I bonds just got more attractive in two key ways

New I bond purchases just got better in two crucial ways this month.

First, the annualized yield for new I bond purchases made through April is 5.27%, up from the 4.30% annual return on I bonds that had been in effect since May, the Treasury Department announced this month.

Second, these I bonds include a fixed rate of 1.30%, up from 0.9% for the past six months, which will be added to the I bond inflation rate that changes every six months. The fixed rate applies for the life of the bond.

As a result, the new reset rate remains a good return for savers looking for a super safe investment for the long term.

“What’s really attractive about the new I bond composite rate is the fixed rate. It’s the highest it has been since 2007 when it was 1.2%,” Ken Tumin, a senior industry analyst at LendingTree and founder of DepositAccounts.com, told Yahoo Finance.

“This fixed rate will ensure your I bond purchased through April will earn a 1.30% rate of return — that’s 1.30% above inflation,” he added. “It’s rare to have a risk-free savings product that is guaranteed to have returns above inflation for the next 30 years.”

What are I bonds?

I bonds are a type of US savings bonds, debt securities issued by the US Department of the Treasury. Savings bonds are issued as Series EE or Series I, the latter being I bonds.

The main attraction of I bonds: They are government-backed and guaranteed to keep pace with inflation because their return is tied to the Consumer Price Index, or CPI, the government’s official yardstick for consumer price growth.

These bonds became all the rage two years ago amid soaring inflation, which pumped up the annualized rate to 7.12% in November 2021 and a record 9.62% in May 2022. The annual rate has since fallen back as inflation’s been tamped down.

New rates on I bonds are set every May and November by the Treasury Department. Because of the twice-yearly adjustments, the date you buy your I bonds determines your returns.

The I bond rate is made up of the fixed rate, which applies for the 30-year life of the bond, and a semiannual inflation rate calculated from a formula based on the six-month change in the non-seasonally adjusted CPI for all Urban Consumers all items.

The I bond fixed rate in November 2021 and May 2022 — when rates were soaring — had a 0% fixed rate. The fixed rate increased last November to 0.4% for those who purchased the bonds through April. It rose to 0.9% in May.

Meanwhile, the new I bond composite rate is on par with what today’s certificates of deposit, or CDs, offer — with yields at or just above 5% at online banks for terms of around one year. Treasury bills with maturities of three and six months have also been floating around 5%, while the one-year Treasury bill has been yielding above 5%.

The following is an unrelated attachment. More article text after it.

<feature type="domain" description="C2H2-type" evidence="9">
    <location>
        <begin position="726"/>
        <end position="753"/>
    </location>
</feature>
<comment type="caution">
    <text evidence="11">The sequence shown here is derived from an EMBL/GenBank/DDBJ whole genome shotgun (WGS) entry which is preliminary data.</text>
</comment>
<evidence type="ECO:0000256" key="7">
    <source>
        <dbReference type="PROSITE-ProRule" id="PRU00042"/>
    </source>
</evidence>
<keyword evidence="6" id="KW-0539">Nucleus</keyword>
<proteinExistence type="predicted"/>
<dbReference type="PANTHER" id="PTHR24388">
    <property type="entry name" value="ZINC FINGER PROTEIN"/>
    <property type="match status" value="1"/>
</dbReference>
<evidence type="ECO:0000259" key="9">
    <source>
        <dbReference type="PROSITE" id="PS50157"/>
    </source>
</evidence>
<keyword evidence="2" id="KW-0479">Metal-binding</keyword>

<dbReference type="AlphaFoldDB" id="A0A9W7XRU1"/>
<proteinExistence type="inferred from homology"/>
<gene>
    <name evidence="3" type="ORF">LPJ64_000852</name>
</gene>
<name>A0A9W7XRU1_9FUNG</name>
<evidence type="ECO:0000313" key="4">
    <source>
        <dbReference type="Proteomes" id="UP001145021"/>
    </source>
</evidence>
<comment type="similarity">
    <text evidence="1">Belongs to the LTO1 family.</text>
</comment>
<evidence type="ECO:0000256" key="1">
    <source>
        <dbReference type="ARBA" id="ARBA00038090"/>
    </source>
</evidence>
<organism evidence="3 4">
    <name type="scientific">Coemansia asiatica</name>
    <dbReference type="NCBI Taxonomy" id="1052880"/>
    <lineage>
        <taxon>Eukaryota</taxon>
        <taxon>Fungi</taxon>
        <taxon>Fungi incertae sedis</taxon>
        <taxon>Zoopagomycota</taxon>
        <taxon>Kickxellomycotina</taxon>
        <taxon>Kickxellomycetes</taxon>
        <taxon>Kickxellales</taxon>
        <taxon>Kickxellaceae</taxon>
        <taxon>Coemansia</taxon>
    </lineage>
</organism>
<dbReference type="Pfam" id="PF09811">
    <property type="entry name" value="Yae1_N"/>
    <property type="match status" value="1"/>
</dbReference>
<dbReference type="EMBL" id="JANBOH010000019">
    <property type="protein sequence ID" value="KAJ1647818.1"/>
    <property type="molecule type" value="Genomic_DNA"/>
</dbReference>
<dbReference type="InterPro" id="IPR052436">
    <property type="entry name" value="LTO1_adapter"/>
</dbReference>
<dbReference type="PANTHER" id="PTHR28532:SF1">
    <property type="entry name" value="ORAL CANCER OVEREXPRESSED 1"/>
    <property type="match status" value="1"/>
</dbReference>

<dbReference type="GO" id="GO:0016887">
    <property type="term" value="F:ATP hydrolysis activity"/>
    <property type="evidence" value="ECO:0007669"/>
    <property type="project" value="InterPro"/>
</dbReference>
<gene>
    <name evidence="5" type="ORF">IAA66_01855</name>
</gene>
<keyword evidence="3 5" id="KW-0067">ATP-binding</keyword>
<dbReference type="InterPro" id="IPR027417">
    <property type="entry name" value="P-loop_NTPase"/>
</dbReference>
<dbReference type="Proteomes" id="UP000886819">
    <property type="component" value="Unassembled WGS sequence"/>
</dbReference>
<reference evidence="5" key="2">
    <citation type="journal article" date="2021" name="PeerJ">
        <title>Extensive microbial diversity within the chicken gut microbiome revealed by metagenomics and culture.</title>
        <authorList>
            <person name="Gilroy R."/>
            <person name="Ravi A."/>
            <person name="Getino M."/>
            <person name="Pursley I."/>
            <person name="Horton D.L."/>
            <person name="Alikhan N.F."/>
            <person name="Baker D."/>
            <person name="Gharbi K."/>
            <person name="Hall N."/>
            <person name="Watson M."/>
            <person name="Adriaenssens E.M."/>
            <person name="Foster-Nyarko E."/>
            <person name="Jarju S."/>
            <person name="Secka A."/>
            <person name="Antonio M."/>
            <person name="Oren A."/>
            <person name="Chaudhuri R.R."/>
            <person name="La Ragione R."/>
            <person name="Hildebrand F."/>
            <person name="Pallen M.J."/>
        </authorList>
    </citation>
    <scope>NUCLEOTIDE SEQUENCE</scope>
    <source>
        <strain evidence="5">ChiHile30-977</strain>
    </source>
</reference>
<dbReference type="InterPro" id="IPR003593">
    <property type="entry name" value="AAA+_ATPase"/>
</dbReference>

US Savings Bonds. Savings bonds are debt securities issued by the U.S. Department of the Treasury. They are issued in Series EE or Series I.

Savings bonds are debt securities issued by the US Department of the Treasury in Series EE or Series I. (Getty Creative) (jetcityimage via Getty Images)

Investing in I bonds

The bonds can be purchased in allotments of $25 or more when you buy them electronically from the US Treasury’s website, TreasuryDirect, with no fee. Paper bonds are sold in five denominations: $50, $100, $200, $500, and $1,000.

Normally, you can’t buy more than $10,000 in I bonds each calendar year. There are a couple of ways to bump up that amount. For instance, you can direct your federal tax refund to buy an additional $5,000 in I bonds.

The interest is generally free from state and local taxes. If you qualify, you might also be able to avoid some or all of savings bond interest from federal income tax when you use it to pay qualified higher education expenses at an eligible institution or state tuition plan in the same calendar year you redeem the eligible I bonds.

A few restrictions to keep in mind: While I bonds earn interest for 30 years or until they’re cashed in — whichever comes first — you can’t cash in until after one year. And if you cash in before five years, you lose three months of interest.

For those who can patiently wait, however, “I bonds become the perfect emergency fund after five years of ownership,” Tumin said. “The higher the fixed rate, the better it becomes.”

The US Treasury Building in downtown Washington DC, USA at night.

The US Treasury Building in downtown Washington, D.C., at night. (Getty Creative) (traveler1116 via Getty Images)

While not a get-rich kind of investment, investors who scooped up these far-from-flashy bonds when they were their highest in the I bond history in 2021 and 2022 have already been rewarded. If you purchased I bonds in October 2022, for instance, you would have earned 9.62% for six months and then 6.48% for six months. That’s an average one-year return of about 8.05%.

The new rate with that more muscular fixed rate does give any new purchases some sparkle though.

“I bonds at this fixed rate protect your savings from inflation and are protected against deflation,” Dave Enna, founder of Tipswatch.com, a blog that tracks inflation-protected investments, told Yahoo Finance. “You can never lose a penny of accumulated principal, and the investment won’t be affected by market swings.”

Kerry Hannon is a Senior Reporter and Columnist at Yahoo Finance. She is a workplace futurist, a career and retirement strategist, and the author of 14 books, including “In Control at 50+: How to Succeed in The New World of Work” and “Never Too Old To Get Rich.” Follow her on Twitter @kerryhannon.

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